We’ve been following journalist and television host Fareed Zakaria for quite a while, and frankly have never been overly enthusiastic with his pro-Iran content. But lately his CNN subpage has been particularly abuzz, in our view bending over backwards to push the anti-pressure stance.
A reminder: in the aftermath of the Davos conference, we reported on Iranian Foreign Minister Zarif indicating to Zakaria that Iran might fudge its commitments under the Geneva agreement – even as his president, Hassan Rouhani, was all smiles courting Western investors. Zakaria didn’t seem especially perturbed with this scenario.
Then last Friday, a peculiar post appeared on Zakaria’s page. It was written by one Tyler Cullis and one Jamal Abdi, identified as a recent graduate of Boston University School of Law specializing in US sanctions on Iran and the policy director for the National Iranian American Council, respectively.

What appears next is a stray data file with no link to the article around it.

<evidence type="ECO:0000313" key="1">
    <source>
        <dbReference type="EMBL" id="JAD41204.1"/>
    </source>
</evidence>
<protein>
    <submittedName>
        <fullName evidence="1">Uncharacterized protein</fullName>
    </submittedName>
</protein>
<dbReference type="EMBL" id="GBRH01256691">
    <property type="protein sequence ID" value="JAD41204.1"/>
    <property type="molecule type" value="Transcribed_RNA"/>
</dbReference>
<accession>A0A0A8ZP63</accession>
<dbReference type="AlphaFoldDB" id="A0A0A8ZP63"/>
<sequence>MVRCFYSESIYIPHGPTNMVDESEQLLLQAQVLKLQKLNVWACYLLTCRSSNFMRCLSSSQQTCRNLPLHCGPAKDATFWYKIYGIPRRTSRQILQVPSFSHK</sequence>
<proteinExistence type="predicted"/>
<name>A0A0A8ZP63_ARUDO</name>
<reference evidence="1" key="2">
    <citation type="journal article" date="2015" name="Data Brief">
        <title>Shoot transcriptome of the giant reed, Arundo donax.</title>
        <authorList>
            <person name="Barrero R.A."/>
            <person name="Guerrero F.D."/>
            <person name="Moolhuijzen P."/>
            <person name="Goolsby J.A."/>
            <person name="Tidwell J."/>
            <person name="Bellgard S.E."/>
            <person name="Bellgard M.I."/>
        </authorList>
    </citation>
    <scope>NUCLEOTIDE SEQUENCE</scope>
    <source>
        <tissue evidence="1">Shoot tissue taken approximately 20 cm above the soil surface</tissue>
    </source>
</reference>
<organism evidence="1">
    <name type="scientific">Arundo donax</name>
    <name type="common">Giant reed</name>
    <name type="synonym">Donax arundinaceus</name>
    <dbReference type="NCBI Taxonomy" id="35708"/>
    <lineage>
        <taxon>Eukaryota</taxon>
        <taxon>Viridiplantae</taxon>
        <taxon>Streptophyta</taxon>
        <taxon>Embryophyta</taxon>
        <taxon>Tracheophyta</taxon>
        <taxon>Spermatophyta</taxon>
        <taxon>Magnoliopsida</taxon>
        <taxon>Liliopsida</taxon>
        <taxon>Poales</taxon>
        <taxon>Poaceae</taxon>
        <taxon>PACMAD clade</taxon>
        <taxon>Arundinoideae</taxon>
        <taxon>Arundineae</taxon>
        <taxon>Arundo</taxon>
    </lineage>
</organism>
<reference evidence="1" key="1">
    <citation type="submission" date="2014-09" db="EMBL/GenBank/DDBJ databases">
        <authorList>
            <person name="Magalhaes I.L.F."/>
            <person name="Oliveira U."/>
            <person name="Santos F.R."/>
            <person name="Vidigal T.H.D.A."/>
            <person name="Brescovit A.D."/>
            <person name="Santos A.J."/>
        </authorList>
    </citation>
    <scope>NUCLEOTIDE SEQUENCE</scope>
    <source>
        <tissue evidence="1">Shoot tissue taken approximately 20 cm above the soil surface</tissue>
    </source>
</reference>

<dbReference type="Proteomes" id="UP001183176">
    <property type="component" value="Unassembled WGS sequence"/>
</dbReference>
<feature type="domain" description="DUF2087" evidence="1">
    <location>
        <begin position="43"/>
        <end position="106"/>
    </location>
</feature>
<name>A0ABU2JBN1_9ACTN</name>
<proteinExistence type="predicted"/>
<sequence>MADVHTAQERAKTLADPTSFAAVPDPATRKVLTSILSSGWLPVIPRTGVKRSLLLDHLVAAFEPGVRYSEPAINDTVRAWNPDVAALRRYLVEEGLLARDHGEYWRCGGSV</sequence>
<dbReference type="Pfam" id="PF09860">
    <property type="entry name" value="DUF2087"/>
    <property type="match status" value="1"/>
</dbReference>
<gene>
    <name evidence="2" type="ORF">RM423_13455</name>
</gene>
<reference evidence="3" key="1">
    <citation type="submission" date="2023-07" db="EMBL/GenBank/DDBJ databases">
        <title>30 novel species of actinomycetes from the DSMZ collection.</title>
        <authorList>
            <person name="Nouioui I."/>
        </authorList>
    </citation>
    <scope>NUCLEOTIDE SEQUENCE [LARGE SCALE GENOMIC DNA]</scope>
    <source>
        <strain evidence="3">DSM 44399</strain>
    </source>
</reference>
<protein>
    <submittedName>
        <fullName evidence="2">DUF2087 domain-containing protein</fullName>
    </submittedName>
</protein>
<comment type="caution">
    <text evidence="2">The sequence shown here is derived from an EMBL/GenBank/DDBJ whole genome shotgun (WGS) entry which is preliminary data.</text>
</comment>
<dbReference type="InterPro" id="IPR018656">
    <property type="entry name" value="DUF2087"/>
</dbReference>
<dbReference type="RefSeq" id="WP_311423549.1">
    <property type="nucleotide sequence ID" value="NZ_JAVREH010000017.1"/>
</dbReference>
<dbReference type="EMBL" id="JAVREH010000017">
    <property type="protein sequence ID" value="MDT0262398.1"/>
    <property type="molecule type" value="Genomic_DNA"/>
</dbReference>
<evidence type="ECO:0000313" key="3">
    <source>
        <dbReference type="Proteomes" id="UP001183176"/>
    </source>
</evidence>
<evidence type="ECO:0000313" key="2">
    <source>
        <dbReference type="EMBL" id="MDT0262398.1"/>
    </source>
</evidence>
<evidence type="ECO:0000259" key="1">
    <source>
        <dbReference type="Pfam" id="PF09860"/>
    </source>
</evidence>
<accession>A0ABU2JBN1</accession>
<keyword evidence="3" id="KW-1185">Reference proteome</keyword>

These two guest posters, clearly representatives of the pro-Iranian lobby in the US – whose director has been described by a DC judge as an agent of Tehran – slammed “the growing efforts” by Congress to “place limits on the president’s authority to lift sanctions.” The efforts by some senators to secure an alternative to diplomacy in the event that negotiations fail was described by Cullis and Abdi as weakening “the leverage of US negotiators.”
Again, nothing from Zakaria that would indicate ruffled feathers.
Why would Zakaria let all this go through? Well, at least he’s being consistent: We’ll remind readers that at the height of the Rouhani euphoria post-elections and pre-UN General Assembly, he wrote that “Khamenei has softened somewhat in recent years.”
Speaks for itself. Nothing left but to yearn for the bygone era of journalistic integrity.